Projections For Peak Oil Demand Are Overblown, Says Dan Steffens

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by: Financial Sense

By FS Staff


(Source: Bloomberg)

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While oil prices trade above $60 a barrel, up over 40% from their June 2017 lows, energy stocks have languished. Why the disconnect, and will this persist?

This time on Financial Sense Newshour, we spoke with Dan Steffens from Energy Prospectus Group to get his outlook on the energy sector, US shale production, and concerns over peak oil demand.

US Shale Production Fears Overhyped

With both the EIA and IEA projecting for the US to produce more oil than Saudi Arabia next year, some are concerned that this will set a cap on oil prices and hamper gains for energy-producing companies as a whole.

This isn't as big an issue as some fear, Steffens said, because demand for oil is going up by 1.5 million barrels a day per year, and he expects it to rise still higher from there.

Also, it's important to keep in mind that shale oil production tends to drop off precipitously. Horizontal wells will decline at a 30-40 percent rate per year, Steffens noted.

"I think we're going to see an increase in demand from the first quarter to the second quarter of about 2 million barrels a day as we come out of the winter driving season," Steffens said. "I've been watching EIA for a long time... The math just doesn't work. Sooner or later, you just can't drill enough new wells to make up for the decline in older wells. I think that's going to come into play in about a year or so."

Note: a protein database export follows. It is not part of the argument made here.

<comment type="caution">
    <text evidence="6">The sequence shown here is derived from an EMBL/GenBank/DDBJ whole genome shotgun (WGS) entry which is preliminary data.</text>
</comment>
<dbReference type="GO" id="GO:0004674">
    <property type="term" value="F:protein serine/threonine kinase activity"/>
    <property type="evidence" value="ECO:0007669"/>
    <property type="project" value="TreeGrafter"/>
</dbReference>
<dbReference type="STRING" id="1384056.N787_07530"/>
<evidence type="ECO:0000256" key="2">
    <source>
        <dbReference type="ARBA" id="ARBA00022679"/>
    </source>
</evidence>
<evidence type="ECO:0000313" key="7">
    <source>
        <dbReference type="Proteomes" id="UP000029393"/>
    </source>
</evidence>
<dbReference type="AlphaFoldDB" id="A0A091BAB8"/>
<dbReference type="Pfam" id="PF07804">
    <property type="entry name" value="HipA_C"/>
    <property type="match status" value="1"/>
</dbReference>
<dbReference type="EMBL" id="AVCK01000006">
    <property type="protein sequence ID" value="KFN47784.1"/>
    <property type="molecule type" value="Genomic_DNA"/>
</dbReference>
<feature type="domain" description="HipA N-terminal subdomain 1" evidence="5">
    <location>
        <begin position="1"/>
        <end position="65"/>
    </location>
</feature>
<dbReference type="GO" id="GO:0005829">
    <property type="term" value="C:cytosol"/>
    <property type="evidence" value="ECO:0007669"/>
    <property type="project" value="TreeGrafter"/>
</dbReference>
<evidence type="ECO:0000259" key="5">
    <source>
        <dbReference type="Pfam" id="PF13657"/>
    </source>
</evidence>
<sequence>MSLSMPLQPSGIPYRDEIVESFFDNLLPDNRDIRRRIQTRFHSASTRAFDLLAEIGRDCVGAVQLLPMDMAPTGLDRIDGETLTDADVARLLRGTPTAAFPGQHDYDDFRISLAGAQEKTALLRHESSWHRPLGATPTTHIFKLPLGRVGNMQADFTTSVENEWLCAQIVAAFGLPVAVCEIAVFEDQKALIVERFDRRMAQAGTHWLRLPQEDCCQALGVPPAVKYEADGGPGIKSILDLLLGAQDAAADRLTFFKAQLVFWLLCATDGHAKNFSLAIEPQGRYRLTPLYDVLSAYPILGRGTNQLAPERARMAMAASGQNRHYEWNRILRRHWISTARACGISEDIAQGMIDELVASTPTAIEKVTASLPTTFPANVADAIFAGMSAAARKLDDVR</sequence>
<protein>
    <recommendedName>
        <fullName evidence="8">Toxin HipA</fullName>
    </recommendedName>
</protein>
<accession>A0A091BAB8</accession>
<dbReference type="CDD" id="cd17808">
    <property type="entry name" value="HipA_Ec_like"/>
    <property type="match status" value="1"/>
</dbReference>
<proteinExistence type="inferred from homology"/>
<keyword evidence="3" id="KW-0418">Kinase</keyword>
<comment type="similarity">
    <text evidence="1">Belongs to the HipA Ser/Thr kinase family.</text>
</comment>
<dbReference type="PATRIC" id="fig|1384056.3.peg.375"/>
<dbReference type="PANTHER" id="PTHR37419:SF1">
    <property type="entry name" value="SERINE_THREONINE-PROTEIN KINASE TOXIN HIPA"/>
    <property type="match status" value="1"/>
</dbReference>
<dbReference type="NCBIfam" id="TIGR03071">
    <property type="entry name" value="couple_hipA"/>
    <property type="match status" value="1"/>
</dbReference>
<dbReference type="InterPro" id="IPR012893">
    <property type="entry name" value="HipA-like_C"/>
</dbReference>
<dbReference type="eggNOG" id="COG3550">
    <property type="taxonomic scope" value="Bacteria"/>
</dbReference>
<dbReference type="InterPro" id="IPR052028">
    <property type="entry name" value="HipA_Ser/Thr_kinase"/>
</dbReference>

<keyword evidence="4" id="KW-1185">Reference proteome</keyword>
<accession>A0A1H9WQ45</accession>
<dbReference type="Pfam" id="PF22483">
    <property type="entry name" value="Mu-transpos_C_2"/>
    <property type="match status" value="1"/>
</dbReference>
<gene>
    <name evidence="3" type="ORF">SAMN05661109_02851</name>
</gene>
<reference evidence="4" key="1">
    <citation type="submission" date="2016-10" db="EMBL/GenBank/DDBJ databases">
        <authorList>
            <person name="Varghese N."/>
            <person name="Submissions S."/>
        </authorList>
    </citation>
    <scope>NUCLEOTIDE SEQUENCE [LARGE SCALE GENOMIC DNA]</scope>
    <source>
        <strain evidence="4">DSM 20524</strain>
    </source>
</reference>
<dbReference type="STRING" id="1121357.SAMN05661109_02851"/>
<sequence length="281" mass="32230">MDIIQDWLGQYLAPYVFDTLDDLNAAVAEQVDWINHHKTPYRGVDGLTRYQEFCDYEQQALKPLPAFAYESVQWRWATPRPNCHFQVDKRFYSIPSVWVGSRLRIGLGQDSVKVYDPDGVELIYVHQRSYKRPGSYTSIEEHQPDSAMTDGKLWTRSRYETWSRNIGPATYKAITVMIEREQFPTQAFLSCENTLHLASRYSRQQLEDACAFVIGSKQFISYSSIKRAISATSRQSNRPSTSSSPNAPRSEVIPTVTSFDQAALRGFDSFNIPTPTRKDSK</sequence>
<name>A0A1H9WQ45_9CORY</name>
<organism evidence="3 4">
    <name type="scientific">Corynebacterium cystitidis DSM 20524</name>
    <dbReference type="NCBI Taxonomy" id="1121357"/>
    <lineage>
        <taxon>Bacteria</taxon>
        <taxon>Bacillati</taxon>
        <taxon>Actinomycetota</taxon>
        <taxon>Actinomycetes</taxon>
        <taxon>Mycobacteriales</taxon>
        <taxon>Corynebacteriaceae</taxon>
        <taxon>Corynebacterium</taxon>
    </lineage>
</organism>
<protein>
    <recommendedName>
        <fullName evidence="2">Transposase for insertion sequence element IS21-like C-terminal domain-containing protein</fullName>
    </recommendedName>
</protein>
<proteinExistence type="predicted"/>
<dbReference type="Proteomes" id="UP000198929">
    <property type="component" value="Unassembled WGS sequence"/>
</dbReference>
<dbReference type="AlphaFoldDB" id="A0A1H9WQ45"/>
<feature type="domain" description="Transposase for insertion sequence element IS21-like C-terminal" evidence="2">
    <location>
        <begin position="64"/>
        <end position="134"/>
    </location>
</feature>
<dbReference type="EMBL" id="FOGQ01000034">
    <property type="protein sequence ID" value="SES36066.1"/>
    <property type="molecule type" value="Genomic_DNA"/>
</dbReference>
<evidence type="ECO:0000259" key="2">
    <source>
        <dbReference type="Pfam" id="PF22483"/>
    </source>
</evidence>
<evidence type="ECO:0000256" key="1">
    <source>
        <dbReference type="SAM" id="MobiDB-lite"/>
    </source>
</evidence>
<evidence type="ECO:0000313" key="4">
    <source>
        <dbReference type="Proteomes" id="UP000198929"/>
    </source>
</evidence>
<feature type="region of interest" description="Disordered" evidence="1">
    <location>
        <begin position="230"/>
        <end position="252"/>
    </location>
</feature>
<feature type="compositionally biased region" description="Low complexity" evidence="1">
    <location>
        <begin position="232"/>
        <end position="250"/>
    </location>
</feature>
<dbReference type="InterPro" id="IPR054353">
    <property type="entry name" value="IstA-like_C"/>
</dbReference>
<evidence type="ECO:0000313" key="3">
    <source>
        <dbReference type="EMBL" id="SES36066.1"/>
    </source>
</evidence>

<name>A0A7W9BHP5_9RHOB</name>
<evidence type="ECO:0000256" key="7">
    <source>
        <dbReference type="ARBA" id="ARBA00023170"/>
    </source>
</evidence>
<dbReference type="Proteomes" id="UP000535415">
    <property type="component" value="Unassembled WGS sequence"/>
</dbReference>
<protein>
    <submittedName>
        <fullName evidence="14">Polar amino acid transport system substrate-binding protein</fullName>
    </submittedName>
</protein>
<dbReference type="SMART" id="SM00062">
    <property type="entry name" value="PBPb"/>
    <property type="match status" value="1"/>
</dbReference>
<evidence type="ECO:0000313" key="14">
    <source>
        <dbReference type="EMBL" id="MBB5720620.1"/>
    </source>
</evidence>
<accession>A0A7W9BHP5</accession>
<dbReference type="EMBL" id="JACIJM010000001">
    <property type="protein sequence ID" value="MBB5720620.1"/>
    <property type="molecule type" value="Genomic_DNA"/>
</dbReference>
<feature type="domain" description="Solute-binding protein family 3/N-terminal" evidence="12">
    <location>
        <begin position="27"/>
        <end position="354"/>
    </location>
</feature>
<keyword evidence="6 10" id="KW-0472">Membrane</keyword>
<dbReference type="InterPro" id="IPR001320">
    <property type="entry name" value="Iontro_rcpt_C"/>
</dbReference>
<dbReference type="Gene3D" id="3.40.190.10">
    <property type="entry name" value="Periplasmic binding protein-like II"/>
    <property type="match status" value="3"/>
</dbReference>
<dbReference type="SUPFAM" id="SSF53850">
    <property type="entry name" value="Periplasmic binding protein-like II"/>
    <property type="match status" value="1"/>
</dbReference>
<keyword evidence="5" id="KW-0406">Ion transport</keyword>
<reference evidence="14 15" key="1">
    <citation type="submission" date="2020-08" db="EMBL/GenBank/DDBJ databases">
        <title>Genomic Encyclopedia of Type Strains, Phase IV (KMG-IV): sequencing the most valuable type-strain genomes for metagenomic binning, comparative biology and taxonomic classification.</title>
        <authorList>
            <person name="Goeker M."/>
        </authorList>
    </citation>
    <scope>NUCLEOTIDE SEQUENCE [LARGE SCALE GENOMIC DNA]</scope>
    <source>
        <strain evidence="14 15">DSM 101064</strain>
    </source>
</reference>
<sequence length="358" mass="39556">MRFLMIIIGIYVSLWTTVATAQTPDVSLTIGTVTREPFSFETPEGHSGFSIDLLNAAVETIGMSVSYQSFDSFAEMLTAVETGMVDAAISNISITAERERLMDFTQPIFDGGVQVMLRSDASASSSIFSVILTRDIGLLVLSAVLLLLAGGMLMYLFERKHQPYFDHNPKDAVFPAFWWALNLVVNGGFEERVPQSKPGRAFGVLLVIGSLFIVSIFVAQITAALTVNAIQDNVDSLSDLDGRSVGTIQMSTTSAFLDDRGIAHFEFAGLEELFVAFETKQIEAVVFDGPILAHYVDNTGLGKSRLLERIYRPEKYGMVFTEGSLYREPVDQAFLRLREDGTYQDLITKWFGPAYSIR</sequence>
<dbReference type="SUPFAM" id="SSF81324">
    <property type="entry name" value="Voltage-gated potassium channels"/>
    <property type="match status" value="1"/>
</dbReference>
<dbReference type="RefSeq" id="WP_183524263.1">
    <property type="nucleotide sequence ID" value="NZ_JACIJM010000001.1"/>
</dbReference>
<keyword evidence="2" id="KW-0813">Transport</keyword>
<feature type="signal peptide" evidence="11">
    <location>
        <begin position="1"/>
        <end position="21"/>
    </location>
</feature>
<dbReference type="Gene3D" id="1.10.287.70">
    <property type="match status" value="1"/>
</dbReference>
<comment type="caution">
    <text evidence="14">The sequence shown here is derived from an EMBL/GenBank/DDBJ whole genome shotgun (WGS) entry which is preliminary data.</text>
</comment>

Further Catalysts for Energy Stocks

"The global economy's growing," he said. "We're in an economy that is very dependent on a steady supply of this stuff, and we're below the 5-year average on days of supply."

There are also price catalysts to consider. While Steffens isn't as worried about shale keeping a lid on prices, some are concerned about OPEC's production cutback agreement expiring this year. This isn't really a problem, however.

First, it would be a bad decision for the cartel to immediately start flooding the market with increased production. In addition, Steffens doesn't think they have the excess production capacity. Those countries that can cheat would cheat, but that's not what we're seeing.

"I think they've learned their lesson," Steffens said. "They were the biggest losers when the price went way below $40. I honestly think when they started this, they expected the price to level off at $60 for a while, and they thought that would be enough to put the fear of God in the shale players. But it's just kept going, and they've lost."

Are We At Peak Demand?

Some believe renewables and electric cars are going to eat up demand for oil, and the IEA has projected that sometime next decade, demand is going to peak.

This fear is also exaggerated, Steffens stated. Demand for electric cars is limited, as they are still too expensive, and the battery problem needs to be solved first before electric cars make a big dent in oil demand.

Currently, Steffens sees a lot of great value in energy stocks. The low tax rates have helped their bottom lines tremendously, and oil above $60 is supportive, he noted.

Demand for renewables "is going to increase, there's no doubt about it," Steffens said. "But the pie just keeps getting bigger... I think we're going to be very happy we have the technology, because at some point in time, these shale plays are going to level off just like everything else. The shale is the source rock. After we pull the oil out of the source rock, there's not a lot left."